Convenience Central
Join our community
extra content
Hershey’s ENG Banner

Hershey Canada insights drive c-gas success

FacebookTwitterPinterestTumblrRedditLinkedInGoogle+Share/Bookmark

Photos by Brandon Gray

Convenience-gas retailers, especially independents, are facing major challenges as competition from other formats intensifies. Recognizing the need for strong industry relationships, Hershey Canada has stepped up to the plate, arming its sales force and FSD partners with the insights independents are using to capitalize on innovation and trends, and provide their customers with an enhanced in-store experience.

We recently sat down with Joe Beck, vice president, sales for Hershey Canada, and Shane Chambers, director of convenience and wholesale with Hershey Canada, to learn more about Hershey’s role in engaging the c-gas supply chain.

YCM: How important is the convenience channel to Hershey?

Joe Beck: The convenience-gas channel is very important to Hershey Canada. We see this channel as an important way to reach our consumers. An estimated 10 million-plus Canadians visit a convenience store every day, and since the sale of confectionery products is largely impulsive, we view each one of those visits as an opportunity to make a sale and delight a consumer.

YCM: What can independents do to better compete?

JB: All retailers – independent and corporate – must differentiate themselves from their competitors if they want to be successful. Research shows the most important areas for convenience consumers include: customer service – how friendly and knowledgeable are the people they’re dealing with in store; assortment – do they have the right products and brands I want; whether the store is well-merchandised and easy to shop; and cleanliness. Retailers need to determine their point of differentiation and do it better than the competition. If they can do that, they will be successful.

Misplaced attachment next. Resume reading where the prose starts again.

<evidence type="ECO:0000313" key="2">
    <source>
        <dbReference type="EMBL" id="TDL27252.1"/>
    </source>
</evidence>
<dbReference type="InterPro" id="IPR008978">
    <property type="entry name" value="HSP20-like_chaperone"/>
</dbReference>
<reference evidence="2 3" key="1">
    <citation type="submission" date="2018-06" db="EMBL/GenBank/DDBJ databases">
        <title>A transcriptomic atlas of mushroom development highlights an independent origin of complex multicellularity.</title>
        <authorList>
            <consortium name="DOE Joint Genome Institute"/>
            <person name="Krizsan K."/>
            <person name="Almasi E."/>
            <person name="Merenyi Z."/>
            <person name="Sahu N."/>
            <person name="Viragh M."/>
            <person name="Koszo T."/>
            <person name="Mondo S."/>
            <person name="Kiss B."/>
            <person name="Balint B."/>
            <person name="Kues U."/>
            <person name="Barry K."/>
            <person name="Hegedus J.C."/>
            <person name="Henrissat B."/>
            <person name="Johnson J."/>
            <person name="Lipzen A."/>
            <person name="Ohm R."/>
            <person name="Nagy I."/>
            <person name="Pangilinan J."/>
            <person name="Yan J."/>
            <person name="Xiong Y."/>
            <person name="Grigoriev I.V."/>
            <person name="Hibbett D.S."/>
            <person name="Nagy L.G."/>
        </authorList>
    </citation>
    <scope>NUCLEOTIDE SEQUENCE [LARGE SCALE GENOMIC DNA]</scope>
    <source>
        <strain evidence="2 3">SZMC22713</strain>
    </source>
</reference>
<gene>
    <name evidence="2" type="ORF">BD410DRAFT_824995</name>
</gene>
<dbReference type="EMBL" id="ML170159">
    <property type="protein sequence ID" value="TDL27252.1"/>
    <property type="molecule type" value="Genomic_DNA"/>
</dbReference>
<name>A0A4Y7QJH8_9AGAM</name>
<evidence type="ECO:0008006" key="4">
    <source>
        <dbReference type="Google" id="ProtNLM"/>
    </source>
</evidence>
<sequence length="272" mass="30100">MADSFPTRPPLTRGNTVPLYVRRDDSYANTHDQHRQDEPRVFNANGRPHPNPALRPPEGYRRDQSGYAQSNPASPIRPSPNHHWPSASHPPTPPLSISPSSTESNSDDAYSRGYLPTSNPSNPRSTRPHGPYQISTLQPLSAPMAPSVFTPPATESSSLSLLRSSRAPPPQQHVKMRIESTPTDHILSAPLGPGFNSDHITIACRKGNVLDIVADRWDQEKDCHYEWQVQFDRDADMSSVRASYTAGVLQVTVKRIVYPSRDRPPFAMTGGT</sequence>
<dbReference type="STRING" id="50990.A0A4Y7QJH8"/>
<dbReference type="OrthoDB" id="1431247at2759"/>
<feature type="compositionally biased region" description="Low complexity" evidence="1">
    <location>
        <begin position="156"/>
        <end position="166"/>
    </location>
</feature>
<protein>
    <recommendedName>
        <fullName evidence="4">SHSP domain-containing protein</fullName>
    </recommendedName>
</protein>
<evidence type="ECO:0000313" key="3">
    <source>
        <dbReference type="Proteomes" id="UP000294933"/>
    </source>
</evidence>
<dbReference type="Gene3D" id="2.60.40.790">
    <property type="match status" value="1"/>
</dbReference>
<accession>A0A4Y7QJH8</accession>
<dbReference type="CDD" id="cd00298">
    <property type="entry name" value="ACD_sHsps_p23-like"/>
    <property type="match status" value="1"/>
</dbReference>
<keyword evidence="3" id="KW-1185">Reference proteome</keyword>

Shane Chambers: Independents have an advantage over large format retailers in that they frequently enjoy a one-to-one relationship with the customer. Operators should think about the programs they can use to build relationships with these consumers, because it’s about customer relationship management.

YCM: Innovation and speed to market are hugely important to the c-gas channel. How can retailers take best advantage of innovation?

JB: Capitalizing on innovation is very important to the confectionery category and its consumers; new news in the category drives excitement and trial. Ensuring new items are supported through early distribution and display are critical to maximizing performance. Best-in-class retailers work with their distributor partners to set up automatic ship policies for Hershey’s new innovation.

SC: With respect to innovation, regardless of the usage occasion for confectionery, the brand choice is always in the top three drivers for purchase. When your innovation is supported by a strong existing brand with a marketing support plan behind it, you’re increasing the odds for success. It’s very difficult to introduce a new brand in this noisy marketplace, so the innovation I’d place my bet on if I’m an independent retailer is the new formats and sizes of existing consumer-trusted brands.